The Fair Use of Sports Media and the Value of a “Highlight”

November 11, 2015

Uncategorized

By Marshall Putnam – Thompson Rivers University 3L JD Student

On October 12th Twitter suspended two accounts associated with well-known sports blogs: Deadspin and SB Nation. These accounts, known for posting brief videos containing sports “highlights”, were suspended after Twitter received takedown notices from two notable parties: the NFL and XOS Digital. The notices stated the accounts were engaged in copyright infringement under the Digital Millennium Copyright Act for posting gif files and vines containing content from broadcasts of which the NFL and XOS Digital are rights holders.

Of course, copyright infringing behaviour of this nature is permissible should it fall within the scope of the “fair use” exception. Basically, the “fair use” exception permits the reproduction of copyright protected material in certain instances, such as criticism, education, commentary, or when the reproduction is considered “new”. In fact, the United-States Supreme Court has previously held that “fair use” justifies the reproduction of broadcasted material through the use of a VHS recording device, in what is known as the “Betamax” case (Sony Corp. of America v. Universal City Studios, Inc, 464 US 417 (1984)).

The value of referencing the Betamax case lies in the fact that it establishes a precedent whereby the United-States Supreme Court held the reproduction of an entire broadcast is permissible. Bearing this consideration in mind, one must wonder why the NFL/XOS Digital would argue the reproduction of a five second “highlight” on Twitter constitutes copyright infringing behaviour outside the scope of “fair use”, when it has been established it is lawful to record the entire sporting event. The answer I believe lies outside the realm of intellectual property rights, and entirely in the function and use of a “highlight”.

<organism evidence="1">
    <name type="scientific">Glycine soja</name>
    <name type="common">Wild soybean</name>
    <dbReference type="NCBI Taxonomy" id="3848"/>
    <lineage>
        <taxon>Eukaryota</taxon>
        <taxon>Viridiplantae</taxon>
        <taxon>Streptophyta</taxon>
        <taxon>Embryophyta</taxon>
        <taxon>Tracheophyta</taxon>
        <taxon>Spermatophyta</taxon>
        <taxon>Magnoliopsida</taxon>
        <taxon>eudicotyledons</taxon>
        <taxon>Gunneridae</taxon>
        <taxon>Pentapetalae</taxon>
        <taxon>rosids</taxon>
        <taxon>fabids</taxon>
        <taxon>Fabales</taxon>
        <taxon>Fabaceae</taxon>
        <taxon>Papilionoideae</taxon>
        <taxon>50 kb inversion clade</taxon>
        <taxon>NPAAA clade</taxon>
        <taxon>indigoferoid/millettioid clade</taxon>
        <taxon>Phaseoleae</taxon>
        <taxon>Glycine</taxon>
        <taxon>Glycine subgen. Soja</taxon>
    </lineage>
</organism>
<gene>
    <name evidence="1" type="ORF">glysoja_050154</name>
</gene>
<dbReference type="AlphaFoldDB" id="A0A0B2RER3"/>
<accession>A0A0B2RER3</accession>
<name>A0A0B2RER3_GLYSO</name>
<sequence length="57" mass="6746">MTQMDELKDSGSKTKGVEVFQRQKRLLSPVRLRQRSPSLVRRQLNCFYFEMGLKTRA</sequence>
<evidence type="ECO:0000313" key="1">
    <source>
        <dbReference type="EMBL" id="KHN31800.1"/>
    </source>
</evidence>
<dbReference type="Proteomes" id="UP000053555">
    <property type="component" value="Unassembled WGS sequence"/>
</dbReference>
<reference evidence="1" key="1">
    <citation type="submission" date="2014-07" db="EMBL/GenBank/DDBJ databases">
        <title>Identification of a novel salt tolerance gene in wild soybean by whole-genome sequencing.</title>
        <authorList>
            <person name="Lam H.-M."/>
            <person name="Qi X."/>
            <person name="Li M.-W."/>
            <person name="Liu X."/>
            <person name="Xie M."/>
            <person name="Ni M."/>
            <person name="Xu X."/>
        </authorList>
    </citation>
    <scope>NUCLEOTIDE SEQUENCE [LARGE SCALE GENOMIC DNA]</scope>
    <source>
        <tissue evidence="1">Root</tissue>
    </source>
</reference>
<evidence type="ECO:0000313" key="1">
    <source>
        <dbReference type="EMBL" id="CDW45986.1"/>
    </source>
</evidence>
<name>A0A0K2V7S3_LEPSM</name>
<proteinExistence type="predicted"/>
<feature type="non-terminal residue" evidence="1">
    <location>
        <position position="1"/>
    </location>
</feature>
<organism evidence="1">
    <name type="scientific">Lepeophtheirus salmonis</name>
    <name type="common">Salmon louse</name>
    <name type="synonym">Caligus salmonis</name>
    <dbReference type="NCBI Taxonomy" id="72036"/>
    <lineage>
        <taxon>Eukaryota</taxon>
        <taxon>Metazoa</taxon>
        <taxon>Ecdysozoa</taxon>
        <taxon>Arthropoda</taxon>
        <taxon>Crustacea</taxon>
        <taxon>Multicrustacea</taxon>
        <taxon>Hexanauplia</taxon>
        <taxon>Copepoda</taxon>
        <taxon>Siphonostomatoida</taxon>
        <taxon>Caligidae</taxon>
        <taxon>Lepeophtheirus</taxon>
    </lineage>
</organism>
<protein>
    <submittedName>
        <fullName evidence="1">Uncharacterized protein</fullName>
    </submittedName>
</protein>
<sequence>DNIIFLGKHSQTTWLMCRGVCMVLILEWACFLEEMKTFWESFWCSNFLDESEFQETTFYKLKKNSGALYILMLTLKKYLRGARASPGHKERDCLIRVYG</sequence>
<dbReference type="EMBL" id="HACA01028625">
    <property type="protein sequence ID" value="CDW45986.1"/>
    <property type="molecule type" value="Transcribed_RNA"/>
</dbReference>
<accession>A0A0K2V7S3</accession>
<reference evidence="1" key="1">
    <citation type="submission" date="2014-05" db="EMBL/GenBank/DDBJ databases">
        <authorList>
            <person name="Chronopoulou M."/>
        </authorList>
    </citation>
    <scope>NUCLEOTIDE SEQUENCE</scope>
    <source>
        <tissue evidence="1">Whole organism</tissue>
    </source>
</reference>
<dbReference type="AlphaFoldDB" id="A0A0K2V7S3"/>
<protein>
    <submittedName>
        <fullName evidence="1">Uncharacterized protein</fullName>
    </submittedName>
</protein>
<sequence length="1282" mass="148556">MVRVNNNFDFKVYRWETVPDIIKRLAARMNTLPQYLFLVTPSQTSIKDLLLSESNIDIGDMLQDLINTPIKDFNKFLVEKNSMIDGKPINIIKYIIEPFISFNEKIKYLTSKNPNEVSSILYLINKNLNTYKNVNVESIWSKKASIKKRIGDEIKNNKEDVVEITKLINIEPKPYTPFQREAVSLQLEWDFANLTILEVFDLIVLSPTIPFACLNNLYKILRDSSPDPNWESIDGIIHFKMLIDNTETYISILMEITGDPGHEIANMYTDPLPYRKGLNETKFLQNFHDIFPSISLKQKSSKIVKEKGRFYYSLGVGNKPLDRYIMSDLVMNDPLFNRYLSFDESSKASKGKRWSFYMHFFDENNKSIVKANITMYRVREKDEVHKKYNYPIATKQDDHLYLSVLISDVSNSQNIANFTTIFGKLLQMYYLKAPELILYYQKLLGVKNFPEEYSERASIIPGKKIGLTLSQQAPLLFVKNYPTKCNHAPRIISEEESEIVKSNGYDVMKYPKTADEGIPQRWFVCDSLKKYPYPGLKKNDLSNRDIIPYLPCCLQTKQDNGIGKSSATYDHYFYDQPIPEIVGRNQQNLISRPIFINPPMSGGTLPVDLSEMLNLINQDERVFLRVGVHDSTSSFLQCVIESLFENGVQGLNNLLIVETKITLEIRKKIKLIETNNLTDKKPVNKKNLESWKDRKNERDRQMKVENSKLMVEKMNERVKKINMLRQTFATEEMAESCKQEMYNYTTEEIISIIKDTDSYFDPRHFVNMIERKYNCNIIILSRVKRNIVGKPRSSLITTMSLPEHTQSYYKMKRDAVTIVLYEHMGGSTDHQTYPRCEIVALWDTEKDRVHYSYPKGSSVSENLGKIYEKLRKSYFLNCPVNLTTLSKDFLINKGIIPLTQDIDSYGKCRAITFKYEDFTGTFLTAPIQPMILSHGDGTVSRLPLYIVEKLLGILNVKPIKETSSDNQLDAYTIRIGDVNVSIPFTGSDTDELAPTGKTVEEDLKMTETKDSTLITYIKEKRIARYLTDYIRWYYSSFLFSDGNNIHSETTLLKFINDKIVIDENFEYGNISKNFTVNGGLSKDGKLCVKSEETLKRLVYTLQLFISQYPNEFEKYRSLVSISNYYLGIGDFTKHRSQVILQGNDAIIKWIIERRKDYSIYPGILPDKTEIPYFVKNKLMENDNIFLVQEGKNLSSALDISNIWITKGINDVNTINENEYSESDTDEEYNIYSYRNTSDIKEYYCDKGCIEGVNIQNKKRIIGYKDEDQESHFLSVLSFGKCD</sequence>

Sporting events are one of the few televised events to remain profitable in their ability to draw a “live” commercial audience. This is likely due to the fact that a sporting event cannot be pre-determined, and audience members often have a vested interest in the outcome. But it cannot be denied that the most exciting parts of a sporting event often occur in only a handful of moments. These moments have become known as the “highlights” of the event; the moments where a player behaves exceptionally, or the outcome of the game changes. “Highlights” function as a condensed version of the entire sporting event, with a unique marketing purpose.

Now consider how “highlights” are used in the larger commercial context. They are shown in a myriad of commercial broadcasts, such as news broadcasts as well as other sports commentary broadcasts. Further, they are later uploaded by the rights holders themselves onto their own Twitter accounts/other digital media platforms. In each of these examples the original rights holders likely profit off these uses of the “highlights”; they contract the rights for the news/sports commentary to use the “highlights”, and will draw viewers to their other digital media platforms thereby increasing advertisement revenue. This is largely because “highlights” capture a secondary audience of individuals who did not previously view the sporting event.

Is it outlandish to suggest the “highlights” of a sporting event have in-on-themselves a unique marketable value to the broadcast rights holders? The actions taken by the NFL and XOS Digital certainly suggest such a recognition. But the larger question remains: are SB Nation/Deadspin infringing copyrights by reproducing “highlights” on their Twitter accounts?

Ultimately, the answer likely lies in how the rights holders characterize the use of “highlights” by unauthorized parties. When SB Nation and Deadspin use their Twitter accounts to relay “highlights” to a larger audience, they are likely doing so for a commercial purpose. Consider the fact that SB Nation is owned by Vox Media, a company which (according to their website http://www.voxmedia.com) exists to distribute premium media content. Does not a news corporation exist to distribute media content, and is this not informed by an underlying commercial purpose? The comparison seems apt.

The “fair use” exception to copyright infringement will undoubtedly be used by SB Nation/Deadspin should the NFL/XOS Digital pursue a claim against them. But at the end of the day, these are all companies seeking to profit in the commercial world of sports through the use of “highlights”. I am unconvinced that SB Nation/Deadspin should benefit from the “fair use” exception to copyright infringement. The form of distribution and length of video should not detract from the commercial motive behind the Twitter publication of “highlights”.

 

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